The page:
Rep. Hart logged state land for home
Candidate never paid debt for stolen timber
BOISE – Idaho state Rep. Phil Hart stole timber from state land to build his log home in Athol in 1996, according to court documents, and still hasn’t paid a judgment against him for the theft. What’s more, the property Hart illegally logged is school endowment land, meaning the timber there is supposed to benefit Idaho’s public schools.
Hart contended then – and still does today – that a loophole in state law allowed him, as a citizen, to cut and take the logs, totaling nearly 8,000 board feet of timber. But three court rulings found that argument not only wrong but unreasonable and “frivolous.” In court documents, the state called Hart’s conduct “a blatant, unjustified trespass on state endowment land that resulted in a substantial loss to the state’s school endowment fund.”
Hart, whose only opponent for a fourth House term this November is a write-in candidate, did forfeit a $5,000 bond he had to put up for his last appeal in the case. And he may have made a partial payment for attorney fees; state records are unclear. But liens against Hart filed in Kootenai County by the Idaho Department of Lands for $22,827 were never lifted – and now they’re not enforceable, because more than five years has passed since the judgment.
Idaho’s school endowment lands are required by the state constitution to be managed for maximum long-term returns for public schools.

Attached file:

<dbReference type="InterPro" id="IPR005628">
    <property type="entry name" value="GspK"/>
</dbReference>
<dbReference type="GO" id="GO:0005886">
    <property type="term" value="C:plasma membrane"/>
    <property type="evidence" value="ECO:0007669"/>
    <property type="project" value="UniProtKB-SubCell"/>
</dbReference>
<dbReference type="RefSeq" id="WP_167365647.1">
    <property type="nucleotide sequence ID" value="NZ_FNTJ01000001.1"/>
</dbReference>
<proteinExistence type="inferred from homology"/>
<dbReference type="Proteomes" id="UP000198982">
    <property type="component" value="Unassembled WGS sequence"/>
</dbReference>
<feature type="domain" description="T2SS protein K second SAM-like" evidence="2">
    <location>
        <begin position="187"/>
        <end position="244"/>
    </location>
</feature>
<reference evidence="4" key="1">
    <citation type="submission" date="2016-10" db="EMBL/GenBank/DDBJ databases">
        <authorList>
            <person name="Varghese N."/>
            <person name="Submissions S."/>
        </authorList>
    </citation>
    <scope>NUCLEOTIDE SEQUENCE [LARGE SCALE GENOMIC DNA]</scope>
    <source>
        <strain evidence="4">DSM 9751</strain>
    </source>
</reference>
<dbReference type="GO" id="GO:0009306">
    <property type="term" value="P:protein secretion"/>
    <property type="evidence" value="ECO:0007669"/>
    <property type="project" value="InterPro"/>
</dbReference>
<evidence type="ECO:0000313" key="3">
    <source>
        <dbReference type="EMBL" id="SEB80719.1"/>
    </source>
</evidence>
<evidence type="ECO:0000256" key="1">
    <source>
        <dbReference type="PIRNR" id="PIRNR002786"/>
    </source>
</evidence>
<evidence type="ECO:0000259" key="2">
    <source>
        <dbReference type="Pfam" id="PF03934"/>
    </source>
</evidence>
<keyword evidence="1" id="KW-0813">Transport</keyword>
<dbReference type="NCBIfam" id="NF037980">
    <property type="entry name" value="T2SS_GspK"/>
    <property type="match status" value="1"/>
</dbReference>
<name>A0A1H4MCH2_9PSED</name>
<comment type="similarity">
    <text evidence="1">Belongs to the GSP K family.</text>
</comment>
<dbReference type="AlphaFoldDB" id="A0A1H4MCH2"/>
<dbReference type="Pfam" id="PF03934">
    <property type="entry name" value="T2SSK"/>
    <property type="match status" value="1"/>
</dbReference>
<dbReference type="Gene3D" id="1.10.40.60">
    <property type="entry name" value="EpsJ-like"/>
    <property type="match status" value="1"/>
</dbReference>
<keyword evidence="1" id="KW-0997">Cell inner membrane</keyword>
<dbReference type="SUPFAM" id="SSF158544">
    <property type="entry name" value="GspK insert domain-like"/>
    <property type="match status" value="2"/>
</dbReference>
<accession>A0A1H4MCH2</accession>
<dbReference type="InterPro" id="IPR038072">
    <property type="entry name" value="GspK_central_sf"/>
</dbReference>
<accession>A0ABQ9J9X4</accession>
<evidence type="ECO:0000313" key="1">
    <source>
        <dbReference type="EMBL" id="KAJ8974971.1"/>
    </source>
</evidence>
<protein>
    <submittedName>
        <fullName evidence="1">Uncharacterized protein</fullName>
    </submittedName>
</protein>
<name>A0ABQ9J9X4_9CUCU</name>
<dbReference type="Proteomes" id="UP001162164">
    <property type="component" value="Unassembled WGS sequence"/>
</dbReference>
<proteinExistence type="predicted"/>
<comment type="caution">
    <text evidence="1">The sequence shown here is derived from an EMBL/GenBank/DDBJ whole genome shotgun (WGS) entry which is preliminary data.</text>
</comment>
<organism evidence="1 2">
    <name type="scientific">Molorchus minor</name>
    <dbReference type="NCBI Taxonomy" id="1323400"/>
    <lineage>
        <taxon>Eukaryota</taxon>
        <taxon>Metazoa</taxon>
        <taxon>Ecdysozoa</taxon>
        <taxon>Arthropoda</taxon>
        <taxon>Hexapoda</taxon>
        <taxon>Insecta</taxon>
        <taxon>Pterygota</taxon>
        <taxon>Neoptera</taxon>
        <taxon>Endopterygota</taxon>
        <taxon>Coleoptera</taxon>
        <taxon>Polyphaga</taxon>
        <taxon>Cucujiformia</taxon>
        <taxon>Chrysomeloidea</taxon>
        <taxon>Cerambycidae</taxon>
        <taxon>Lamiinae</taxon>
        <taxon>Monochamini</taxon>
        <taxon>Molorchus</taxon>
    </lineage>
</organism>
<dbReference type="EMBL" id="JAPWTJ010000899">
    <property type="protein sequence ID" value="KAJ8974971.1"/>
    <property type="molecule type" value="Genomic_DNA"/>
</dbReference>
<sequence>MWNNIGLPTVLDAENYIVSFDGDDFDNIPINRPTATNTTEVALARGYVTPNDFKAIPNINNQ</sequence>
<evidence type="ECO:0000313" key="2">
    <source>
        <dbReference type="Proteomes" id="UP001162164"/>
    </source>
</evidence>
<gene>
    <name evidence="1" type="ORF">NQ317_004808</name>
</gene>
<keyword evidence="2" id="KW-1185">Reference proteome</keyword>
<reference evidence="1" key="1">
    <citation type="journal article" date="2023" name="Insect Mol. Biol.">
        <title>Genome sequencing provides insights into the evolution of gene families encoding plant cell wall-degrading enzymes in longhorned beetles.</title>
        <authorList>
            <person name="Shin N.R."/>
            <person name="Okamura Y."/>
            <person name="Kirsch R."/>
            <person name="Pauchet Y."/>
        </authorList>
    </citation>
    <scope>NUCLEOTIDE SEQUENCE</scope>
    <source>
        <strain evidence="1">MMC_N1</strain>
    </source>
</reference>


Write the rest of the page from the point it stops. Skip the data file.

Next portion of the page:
Hart said, “I think those logs got paid for several times over.”
The original value of the logs he took from school endowment lands near Spirit Lake was $2,443, but under state law, the penalty for stealing state endowment timber is “treble damages,” or three times the value of the logs – $7,328.
Hart also was ordered to pay administrative costs the state spent to determine the value of the stolen logs as well as the state’s attorney fees and court costs after he fought the case three times over five years, all the way to the state Court of Appeals. Those costs total $15,500.
“There was a taking of timber that belonged to the schoolchildren. It needs to be repaid,” said Idaho Attorney General Lawrence Wasden. “That debt is valid. It’s a moral obligation, even if we don’t have the ability to go after it and collect it. It’s a debt owed to the schoolchildren.”
Hart argued in court – first with an attorney, and then in his two appeals representing himself – that Idaho’s state Forest Practices Act had a loophole. The act, which regulates logging on private and public lands, exempted from a notification requirement the noncommercial taking of timber for personal use. That clause has since been reworded.
“It was something that was commonly done throughout Idaho history,” Hart told The Spokesman-Review. “I had been told by actually a couple of different people in the logging industry that this was at least a historical practice.”
However, as the Idaho Court of Appeals wrote in its ruling, “The fact the (Forest Practices Act) rules did not require Hart to give notice to the (Idaho Department of Lands) before stealing state timber does not mean that he was authorized to take it.”
The Appeals Court judges added, “We think it important to recognize that the cutting of timber on state lands is a crime.”